him. Heedless of the fact, that He, who had made him king, could best maintain him on his throne, he thought of devising some worldly expedient, some political scheme, for ensuring the fidelity of his newly-acquired subjects. According to the directions of Moses, all the descendants of Israel were bound to go up and offer sacrifice at the one appointed place of national worship. The place, appointed at that time, was Jerusalem, the capital of that smaller portion of the Israelitish people, which adhered to Rehoboam. “ And Jeroboam said in his heart, Now shall the kingdom return to the house of David. If this people go up to do sacrifice in the house of the Lord at Jerusalem, then shall the heart of this people turn again unto their lord, even unto Rehoboam king of Judah, and they shall kill me, and go again to Rehoboam king of Judah. Whereupon the king took counsel, and made calves of gold, and said unto them, It is too much for you to go up to Jerusalem: behold thy gods, O Israel, which brought thee up out of the land of Egypt. And he set the one in Beth-el, and the other put he in Dan”; these being the extreme points of the kingdom of Israel on the south and on the north.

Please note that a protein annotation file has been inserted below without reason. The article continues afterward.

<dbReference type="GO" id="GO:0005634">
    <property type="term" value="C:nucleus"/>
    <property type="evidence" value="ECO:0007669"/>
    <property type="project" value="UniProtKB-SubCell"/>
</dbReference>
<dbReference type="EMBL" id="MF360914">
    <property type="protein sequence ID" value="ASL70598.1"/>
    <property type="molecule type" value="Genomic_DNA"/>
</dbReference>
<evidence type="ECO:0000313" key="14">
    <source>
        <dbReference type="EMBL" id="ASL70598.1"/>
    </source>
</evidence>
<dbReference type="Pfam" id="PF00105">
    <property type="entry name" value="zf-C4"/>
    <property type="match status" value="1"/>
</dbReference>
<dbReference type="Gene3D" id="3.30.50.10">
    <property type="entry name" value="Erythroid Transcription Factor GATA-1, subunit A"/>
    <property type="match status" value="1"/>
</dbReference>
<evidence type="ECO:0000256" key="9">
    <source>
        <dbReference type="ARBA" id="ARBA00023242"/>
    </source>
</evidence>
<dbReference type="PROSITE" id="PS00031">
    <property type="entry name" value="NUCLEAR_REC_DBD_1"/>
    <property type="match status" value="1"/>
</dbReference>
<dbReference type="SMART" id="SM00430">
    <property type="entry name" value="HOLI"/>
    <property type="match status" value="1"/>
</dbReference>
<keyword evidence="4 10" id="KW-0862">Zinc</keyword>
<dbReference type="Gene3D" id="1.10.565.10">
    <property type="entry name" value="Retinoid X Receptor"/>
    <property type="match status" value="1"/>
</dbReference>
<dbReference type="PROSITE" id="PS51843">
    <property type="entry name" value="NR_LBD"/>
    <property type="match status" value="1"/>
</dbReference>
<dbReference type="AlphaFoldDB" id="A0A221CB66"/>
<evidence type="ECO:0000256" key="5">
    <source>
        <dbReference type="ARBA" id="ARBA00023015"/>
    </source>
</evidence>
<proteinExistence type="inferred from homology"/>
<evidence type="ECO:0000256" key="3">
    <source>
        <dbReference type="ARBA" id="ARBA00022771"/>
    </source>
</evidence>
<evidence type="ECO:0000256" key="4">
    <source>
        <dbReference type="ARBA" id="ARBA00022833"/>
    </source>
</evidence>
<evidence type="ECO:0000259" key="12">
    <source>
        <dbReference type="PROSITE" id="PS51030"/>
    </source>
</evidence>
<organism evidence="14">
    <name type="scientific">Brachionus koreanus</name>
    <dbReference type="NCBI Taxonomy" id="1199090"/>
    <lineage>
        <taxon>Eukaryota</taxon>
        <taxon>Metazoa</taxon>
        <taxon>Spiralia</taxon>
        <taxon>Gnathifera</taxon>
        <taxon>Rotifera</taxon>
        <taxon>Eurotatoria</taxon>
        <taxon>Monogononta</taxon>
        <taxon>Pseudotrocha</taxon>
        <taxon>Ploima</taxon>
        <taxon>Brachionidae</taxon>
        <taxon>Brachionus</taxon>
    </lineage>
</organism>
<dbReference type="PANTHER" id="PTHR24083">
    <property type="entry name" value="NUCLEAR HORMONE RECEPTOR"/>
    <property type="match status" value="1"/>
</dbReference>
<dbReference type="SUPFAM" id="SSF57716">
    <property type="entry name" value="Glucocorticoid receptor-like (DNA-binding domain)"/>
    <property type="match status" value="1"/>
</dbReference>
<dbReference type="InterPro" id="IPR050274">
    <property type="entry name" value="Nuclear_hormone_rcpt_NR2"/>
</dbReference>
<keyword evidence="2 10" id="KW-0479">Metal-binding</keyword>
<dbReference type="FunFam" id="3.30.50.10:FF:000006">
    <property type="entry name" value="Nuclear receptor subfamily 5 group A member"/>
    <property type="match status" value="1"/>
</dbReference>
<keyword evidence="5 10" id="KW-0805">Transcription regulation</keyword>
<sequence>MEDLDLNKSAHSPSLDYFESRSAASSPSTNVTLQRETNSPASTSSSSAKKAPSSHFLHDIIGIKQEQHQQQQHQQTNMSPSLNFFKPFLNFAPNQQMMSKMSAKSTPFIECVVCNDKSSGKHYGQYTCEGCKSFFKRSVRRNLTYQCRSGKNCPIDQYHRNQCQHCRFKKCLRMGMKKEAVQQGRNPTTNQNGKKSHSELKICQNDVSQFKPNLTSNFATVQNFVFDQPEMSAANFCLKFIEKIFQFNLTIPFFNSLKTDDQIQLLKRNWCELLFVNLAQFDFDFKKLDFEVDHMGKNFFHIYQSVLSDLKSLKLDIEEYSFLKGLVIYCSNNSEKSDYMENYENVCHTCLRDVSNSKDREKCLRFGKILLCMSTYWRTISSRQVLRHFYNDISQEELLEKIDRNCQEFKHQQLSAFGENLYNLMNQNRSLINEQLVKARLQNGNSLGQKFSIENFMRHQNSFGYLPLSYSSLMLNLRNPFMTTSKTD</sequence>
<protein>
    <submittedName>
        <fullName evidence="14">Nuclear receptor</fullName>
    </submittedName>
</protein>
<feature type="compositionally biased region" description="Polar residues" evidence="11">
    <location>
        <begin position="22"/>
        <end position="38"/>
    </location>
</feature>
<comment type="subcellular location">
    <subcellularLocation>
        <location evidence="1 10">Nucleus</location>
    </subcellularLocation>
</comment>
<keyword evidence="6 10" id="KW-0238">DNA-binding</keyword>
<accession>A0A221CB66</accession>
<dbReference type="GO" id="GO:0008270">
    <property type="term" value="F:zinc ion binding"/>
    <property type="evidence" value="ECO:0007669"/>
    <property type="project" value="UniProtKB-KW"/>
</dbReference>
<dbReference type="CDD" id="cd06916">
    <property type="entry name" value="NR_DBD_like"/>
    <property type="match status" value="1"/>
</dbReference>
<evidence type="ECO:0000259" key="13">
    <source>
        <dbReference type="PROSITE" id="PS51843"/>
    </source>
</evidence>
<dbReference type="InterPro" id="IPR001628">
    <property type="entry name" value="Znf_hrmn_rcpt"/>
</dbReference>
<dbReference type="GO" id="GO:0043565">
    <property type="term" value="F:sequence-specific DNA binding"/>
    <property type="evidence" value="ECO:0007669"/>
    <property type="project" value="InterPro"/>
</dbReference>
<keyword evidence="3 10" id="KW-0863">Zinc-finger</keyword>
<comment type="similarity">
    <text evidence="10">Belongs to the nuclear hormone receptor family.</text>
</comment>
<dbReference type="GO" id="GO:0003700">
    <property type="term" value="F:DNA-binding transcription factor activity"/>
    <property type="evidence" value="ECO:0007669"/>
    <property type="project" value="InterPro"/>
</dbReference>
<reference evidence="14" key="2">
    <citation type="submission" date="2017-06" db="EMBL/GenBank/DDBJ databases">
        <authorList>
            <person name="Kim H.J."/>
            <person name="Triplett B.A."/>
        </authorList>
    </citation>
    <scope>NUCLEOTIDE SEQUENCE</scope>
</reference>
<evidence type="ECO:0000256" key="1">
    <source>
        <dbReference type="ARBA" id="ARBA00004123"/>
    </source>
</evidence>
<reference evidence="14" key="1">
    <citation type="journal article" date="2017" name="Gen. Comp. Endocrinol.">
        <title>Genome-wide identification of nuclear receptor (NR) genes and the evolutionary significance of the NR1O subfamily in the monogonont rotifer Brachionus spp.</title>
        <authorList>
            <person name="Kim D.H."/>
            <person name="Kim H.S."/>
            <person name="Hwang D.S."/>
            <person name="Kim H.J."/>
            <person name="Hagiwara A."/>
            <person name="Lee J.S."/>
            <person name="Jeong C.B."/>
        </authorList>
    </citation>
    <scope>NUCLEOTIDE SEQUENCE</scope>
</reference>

It is scarcely necessary to remind you, that this species of idolatrous worship was borrowed from that unhappy compliance of Aaron with the rebellious demands of the people, when Moses had been detained

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so long in Mount Sinai. But it may be desirable to make the proper distinction between this offence, and that yet more revolting worship which was offered to Baalim, or to some of the numerous objects of polytheistic devotion. The calf set up in Horeb was professed to be in honour of their own God; of whom their gross and carnal minds desired to have a representation instead of the cloud, which had hitherto been with them under the ministration of Moses, as a visible emblem of Jehovah. But impatience caused an apprehension, that Moses would not again return; they therefore imagined that symbol, as it were, of the Divine presence would also cease to appear. That the intention was still to adhere to the worship of their own God, though under the idolatrous image, is evident from the thirty-second chapter of Exodus, fifth verse, “when Aaron saw it, he built an altar before it; and Aaron made proclamation, and said, To-morrow is a feast to the Lord”; i. e. in the original, to Jehovah.

Now, however specious might be the professed object in thus consecrating the image of an animal to the worship of the one true God, yet was there a positive prohibition against “any graven image, or any likeness of any thing that is in heaven above, or that is in the earth beneath, or that is in the water under the earth.” The great Searcher of hearts, who “understandeth the thoughts long before,” well knew what fatal hold any tendency to idolatry took upon the human heart; how surely it debased the

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a See Dodd on Exod. xxxii. 1.

b Ps. cxxxix. 1. Prayer Book.